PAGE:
Understanding Scrum with Dynamics 365


“Understanding the rules of chess does not make you a Grand Master and
understanding the rules of Scrum does not make you a Scrum Master”

I have been on a project now for a little over 12 months. While I have customers who I have assisted for over a decade, I have never worked full time for so long on the one project. Moreover, unlike many of the projects I have worked on in the past, this one is being delivered using the Scrum framework; it is an Agile project.

There are those that claim while Agile may work for short projects, it is unsustainable for longer projects. Much to my own surprise, this has proven not to be the case. We began with two week Sprints for the first three months and then moved to three week Sprints and have been doing this ever since. We have delivered a lot and the project is being hailed as a success by both KPMG and the client.

I am also about to take my PSM 1 (Professional Scrum Master Level 1) exam so I thought I would give an introduction to Agile (and Scrum specifically) to those who are still unsure what it means. The good news is if you understand Dynamics 365 (CRM) you already have a good mental model for understanding Scrum.

What is Agile?

Agile is a catch-all for delivery frameworks and methodologies which focus on quick iterations to deliver and receive feedback. The alternative is ‘waterfall’ where a lot of design and planning are done up front and delivery is more comprehensive in its first delivery but takes longer to complete, providing less opportunity for feedback along the way.

Of the various Agile approaches, Scrum is one. Scrum focusses on transparency, inspection and adaptation. It reminds me of six sigma in that it promotes the idea of constant evaluation and improvement. To begin our analogy to Dynamics 365 (CRM), Agile is like the collection of all CRM systems in the market and Scrum is just one of them. All of the CRM systems have similar characteristics with differing emphasis, strengths, and weaknesses.

What is Scrum?

Scrum is a very specific Agile framework for delivering complex projects. I am actively avoiding calling it a methodology because it is not that prescriptive. If we consider Dynamics 365 (CRM), it is very rare that a CRM project is delivered with no configuration or customization. Dynamics 365 (CRM) is the framework on which we build a system to manage the processes of a business.

Similarly, Scrum is the framework on which the processes for managing project delivery are built. Just as we add in custom entities to fill in the gaps in CRM, so too we add tools to fill in the gaps in Scrum. For example, concepts such as ‘Epics’, ‘User Stories’, and ‘Tasks’, while commonly thrown around, are not part of Scrum but are one way we can track progress and productivity. We could easily use another approach though and still be within the realms of Scrum.

How Do I Learn More About This Framework?

Like Dynamics 365 (CRM) where you can understand the essentials of the framework by taking a Microsoft Certification, so too you can take an exam to appreciate the essentials of Scrum. This is the exam I am about to take. Also, just as being a CRM consultant is much more than just a piece of paper signed by Satya, so too being an expert at delivering with the Scrum framework is much more than sitting a one hour exam.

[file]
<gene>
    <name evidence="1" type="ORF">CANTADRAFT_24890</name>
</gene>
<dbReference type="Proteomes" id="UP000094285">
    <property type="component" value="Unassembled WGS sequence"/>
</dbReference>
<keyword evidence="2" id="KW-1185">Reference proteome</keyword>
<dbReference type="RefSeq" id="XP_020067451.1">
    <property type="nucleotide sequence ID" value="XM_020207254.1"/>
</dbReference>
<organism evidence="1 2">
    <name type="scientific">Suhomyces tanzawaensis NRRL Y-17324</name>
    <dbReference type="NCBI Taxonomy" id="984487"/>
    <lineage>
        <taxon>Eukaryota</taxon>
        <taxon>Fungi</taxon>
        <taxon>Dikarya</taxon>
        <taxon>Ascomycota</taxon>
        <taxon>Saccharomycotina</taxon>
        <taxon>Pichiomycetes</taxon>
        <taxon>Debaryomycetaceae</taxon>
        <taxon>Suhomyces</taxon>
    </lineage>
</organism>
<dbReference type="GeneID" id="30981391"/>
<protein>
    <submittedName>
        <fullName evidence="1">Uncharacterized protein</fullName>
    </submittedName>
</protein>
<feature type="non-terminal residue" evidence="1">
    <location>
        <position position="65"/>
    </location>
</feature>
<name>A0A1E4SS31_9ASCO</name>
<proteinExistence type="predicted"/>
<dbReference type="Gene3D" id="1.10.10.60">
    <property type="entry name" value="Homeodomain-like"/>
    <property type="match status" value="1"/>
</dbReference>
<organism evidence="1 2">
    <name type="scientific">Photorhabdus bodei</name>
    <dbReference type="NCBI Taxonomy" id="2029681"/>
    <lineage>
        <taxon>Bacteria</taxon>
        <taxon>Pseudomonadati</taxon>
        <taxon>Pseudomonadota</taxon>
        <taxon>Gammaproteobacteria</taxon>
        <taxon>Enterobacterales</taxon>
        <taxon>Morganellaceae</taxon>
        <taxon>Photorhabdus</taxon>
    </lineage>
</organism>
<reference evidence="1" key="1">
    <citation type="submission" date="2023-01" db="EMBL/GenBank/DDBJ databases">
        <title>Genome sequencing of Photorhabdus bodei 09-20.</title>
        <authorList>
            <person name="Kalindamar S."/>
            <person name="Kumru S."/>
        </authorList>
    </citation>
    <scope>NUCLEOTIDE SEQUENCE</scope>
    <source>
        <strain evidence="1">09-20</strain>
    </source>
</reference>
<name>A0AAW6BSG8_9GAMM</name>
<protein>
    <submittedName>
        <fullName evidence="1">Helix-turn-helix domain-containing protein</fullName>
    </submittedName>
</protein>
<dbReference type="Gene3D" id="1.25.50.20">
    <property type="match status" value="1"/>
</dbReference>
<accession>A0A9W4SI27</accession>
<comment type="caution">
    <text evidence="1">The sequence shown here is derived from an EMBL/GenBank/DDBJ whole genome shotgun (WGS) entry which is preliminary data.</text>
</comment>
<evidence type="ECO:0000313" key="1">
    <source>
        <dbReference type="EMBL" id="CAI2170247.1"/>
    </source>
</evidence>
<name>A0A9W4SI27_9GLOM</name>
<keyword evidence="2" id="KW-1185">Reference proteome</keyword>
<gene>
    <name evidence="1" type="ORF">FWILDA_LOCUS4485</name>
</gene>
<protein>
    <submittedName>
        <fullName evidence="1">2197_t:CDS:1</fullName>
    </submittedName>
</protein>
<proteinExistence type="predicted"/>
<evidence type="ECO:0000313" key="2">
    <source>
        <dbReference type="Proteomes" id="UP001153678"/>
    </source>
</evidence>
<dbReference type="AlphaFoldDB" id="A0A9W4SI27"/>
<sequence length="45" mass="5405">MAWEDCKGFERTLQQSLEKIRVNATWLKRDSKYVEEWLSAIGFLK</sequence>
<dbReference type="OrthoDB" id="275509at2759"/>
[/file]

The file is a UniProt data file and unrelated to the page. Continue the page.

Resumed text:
The good news for the Scrum-curious, is it is much easier to get across the essentials for Scrum that it is for Dynamics 365 (CRM). If you go to http://www.scrumguides.org/ you can download The Scrum Guide. Read this 17 page document and you know everything you need to get the base level of certification. Moreover, the document has not been updated since July 2016 so none of this six-month cadence nonsense. As a word of warning, the document is not the best written and could be a little more concise but it is easy to read and the information is readily digestible.

Reading the document you will see it sets up a bunch of restrictions, just like CRM sets up restrictions for configuration and customization and, in both cases, it is not immediately obvious why it has been devised the way it has. My advice is to run with it, and see how it goes. Just like CRM, you can always go ‘unsupported’ if you are finding an aspect of Scrum is incompatible with your situation.

Also, scrum.org has an online trial exam (unlike Microsoft certifications) so you can sharpen up your skills before getting certified (yes, it does cost money to sit for the actual exam).


There are a lot of opinions about Agile and Scrum and they are usually expressed by people who have been involved a project where they were told it was being run under a Scrum framework but was little more than ad hoc development with no documentation. If you are interested in Scrum, check out the 17 page document. I am not a glassy-eyed convert yet but it is fair to say my project has run smoothly and delivered consistently over the 12 months and I am hard pressed to recall one of my waterfall projects which can claim the same thing.


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